This engaging read is Hamilton’s second volume (Mantle of Command being the first and reviewed in FH 168) investigating Roosevelt’s continued maturation into the role of commander in chief. Hamilton’s narrative goes beyond Roosevelt’s challenges commanding the US war effort. This account captures the myriad trials associated with galvanizing world leaders toward a vision of the post-war world. FDR used notions that, although they may have been novel at the time, have now been accepted as foundational for organizations such as the United Nations and NATO. Thus, this latest account engagingly describes a seminal moment in world history created by a dynamic leader, which changed the world permanently.
Churchillstarring Brian Cox and Miranda Richardson, written by Alex Von Tunzelmann, directed by Jonathan Teplitzky, released by Lionsgate Films: June 2017
Historical dramas require some artistic license. The events of several days, months, or years must be compressed into a viewable timespan. In assessing such films, the reviewer should ask two questions: 1) Does the story remain true to the historical framework? and 2) Does it entertain? Sadly this Churchill fails on both counts.
With regards to accuracy, much can be forgiven up to a point. Lawrence of Arabia, Patton, and The King’s Speech all won the Best Picture Oscar as dramas that entertained while remaining within the essential framework of history. Directors Mel Gibson and Oliver Stone have shown that even when that framework is willfully disregarded, the results can still sometimes make compelling viewing. Alas, Churchill, starring Brian Cox in the title role, commits the greatest of all cinematic sins: it’s boring.
A film about the events leading up to the Normandy invasion in June 1944 should not want for drama, but a low budget, indifferent acting, uninspiring direction, and—above all—a hopelessly insipid script have made it so. It is incredible to think that this is intended to be a theatrical release and not simply a made-for-television movie.
The producers were so anxious to save money that there are only about a dozen speaking parts. None of what is spoken comes from the Churchill canon. Rather than pay a license fee to the estate, the filmmakers opted for phony, pseudo-Churchill speeches. For once we have a film about the D-Day landings that includes no action scenes from the beaches, not even stock newsreel footage. The most aggressive moment on screen comes when an angry Churchill swipes his breakfast off the table.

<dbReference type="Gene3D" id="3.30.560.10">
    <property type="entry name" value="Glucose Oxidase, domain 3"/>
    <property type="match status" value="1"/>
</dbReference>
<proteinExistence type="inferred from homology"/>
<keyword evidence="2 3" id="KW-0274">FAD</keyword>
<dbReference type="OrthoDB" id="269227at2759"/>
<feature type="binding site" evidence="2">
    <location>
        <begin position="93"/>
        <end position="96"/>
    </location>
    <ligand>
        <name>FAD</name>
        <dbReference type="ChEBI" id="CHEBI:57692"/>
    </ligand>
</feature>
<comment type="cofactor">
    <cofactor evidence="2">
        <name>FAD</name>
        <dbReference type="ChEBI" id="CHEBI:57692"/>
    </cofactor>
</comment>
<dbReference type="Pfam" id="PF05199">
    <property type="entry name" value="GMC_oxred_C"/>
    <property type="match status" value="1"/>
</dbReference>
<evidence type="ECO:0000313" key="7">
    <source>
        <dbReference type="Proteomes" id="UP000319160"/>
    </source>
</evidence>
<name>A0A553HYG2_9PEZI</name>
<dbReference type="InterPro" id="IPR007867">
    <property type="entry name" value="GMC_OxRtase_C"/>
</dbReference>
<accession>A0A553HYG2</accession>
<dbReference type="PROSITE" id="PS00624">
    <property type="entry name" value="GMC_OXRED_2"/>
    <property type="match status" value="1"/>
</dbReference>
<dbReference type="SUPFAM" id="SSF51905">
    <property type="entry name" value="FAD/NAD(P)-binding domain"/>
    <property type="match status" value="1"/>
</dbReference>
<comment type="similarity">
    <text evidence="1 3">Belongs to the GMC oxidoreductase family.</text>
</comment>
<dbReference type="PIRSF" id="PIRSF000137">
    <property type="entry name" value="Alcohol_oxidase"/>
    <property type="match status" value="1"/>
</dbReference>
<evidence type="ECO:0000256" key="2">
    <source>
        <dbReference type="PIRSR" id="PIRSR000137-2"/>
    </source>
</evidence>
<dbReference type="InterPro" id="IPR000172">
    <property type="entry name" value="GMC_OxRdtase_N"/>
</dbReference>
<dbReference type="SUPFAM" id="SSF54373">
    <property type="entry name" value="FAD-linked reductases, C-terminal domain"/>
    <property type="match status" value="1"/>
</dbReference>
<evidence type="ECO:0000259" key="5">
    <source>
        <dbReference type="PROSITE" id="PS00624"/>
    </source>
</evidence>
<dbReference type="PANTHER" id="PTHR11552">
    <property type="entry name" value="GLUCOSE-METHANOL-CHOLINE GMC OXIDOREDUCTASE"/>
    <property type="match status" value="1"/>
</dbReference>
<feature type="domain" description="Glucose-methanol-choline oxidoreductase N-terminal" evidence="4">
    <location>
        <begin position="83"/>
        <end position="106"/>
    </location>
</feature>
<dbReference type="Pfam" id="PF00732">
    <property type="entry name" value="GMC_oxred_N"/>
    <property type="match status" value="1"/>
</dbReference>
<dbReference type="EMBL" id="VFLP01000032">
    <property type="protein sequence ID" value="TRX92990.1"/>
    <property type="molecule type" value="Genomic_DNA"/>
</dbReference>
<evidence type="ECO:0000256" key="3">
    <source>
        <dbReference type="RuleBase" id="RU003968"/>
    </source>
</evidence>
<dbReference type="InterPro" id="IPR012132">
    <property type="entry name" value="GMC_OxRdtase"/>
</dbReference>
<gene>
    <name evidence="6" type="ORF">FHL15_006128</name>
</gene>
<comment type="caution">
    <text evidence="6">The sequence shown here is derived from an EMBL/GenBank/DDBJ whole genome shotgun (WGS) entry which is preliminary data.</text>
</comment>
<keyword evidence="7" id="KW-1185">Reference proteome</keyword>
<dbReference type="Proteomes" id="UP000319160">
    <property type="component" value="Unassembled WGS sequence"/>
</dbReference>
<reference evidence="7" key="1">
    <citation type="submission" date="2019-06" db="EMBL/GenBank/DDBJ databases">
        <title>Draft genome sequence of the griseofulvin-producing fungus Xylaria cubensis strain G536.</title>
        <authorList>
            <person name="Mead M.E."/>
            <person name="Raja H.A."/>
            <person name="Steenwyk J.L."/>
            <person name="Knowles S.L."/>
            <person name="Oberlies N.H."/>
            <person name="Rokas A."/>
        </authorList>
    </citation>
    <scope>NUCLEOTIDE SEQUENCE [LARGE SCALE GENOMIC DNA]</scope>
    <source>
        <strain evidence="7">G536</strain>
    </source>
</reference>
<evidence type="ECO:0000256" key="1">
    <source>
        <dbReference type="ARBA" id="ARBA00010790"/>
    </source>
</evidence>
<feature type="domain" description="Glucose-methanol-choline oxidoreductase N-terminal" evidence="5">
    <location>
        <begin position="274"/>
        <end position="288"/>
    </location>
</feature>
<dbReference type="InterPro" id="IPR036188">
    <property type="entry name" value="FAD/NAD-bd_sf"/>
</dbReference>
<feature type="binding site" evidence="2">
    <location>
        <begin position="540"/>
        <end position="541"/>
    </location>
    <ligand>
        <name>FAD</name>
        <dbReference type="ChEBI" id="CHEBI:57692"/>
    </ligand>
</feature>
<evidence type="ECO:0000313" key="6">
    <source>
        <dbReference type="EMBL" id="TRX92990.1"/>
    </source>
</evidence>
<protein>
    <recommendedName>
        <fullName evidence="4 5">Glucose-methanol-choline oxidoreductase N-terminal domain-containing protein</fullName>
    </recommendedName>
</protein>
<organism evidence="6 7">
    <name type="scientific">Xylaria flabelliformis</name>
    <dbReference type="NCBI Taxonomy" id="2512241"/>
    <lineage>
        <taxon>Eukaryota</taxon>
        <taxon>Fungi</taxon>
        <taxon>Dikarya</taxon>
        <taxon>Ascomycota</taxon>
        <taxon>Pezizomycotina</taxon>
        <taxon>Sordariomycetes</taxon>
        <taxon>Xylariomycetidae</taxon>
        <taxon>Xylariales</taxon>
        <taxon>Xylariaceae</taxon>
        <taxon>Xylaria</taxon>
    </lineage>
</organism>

125 Years ago
Spring 1892 • Age 17
“His Quick and Dashing Attack”
Winston ’s parents knew of his interest in fencing, but he modestly downplayed his talents, telling his father in a mid-February letter, “I am getting on with my fencing and hope, with luck, to be school champion.” A month later he wrote his mother: “I am awfully excited about the fencing which comes off on Tuesday. I know I shall get beaten yet…!”
On 24 March, Winston wrote his mother, telling her that he had “won the Fencing” at Harrow and received a “very fine cup.” His earlier modesty was cast aside as he went on to say, “I was far and away the first. Absolutely untouched in the finals.” He had also written to his father about it, and Lord Randolph replied on 25 March: “I congratulate you on your success. I only hope fencing will not too much divert your attention from the army class.” His father enclosed a twopound note “with which you will be able to make a present to yr fencing master.”
Winning the fencing championship at Harrow meant that Winston would represent his school at the all-Public Schools gymnastic, boxing, and fencing competition to be held at Aldershot in early April. He wrote to his father on 27 March asking him if he would be able to attend, as “I would so much like you to go.” Unfortunately, he also asked his father if he “could send me a sovereign for myself,” since it “would be great service in making up my accounts.”
Title page of the National Churchill Museum manuscript
Finest Hour 176, Spring 2017
An eleven-page essay by Winston Churchill entitled “Are We Alone in the Universe?” in the archives of the National Churchill Museum has developed into an international news story that revealed Churchill was clearly open to the possibility of extra-terrestrial life on other planets.
Churchill drafted his first version of the essay in 1939 and then revised the text slightly in the 1950s. The manuscript of the revised version was among four boxes of materials that were donated to the museum some thirty years ago by Wendy Reves, widow of Churchill literary agent Emery Reves. There it sat unnoticed until its rediscovery last year.
Seeking insights about the validity or the accuracy of Churchill’s astronomical perspective, Timothy Riley, Sandra L. and Monroe E. Trout Director and Chief Curator of the National Churchill Museum, provided the essay to Westminster science faculty as well as renowned astrophysicist Mario Livio, during his Hancock Symposium lecture at Westminster College last fall.
Excitement grew when Livio and the Westminster science faculty expressed great amazement over Churchill’s faith in science and his belief in potential alien life on other planets. Riley gave support to Livio, who wrote an extensive article about the essay for the 16 February 2017 issue of Nature, the prestigious science journal.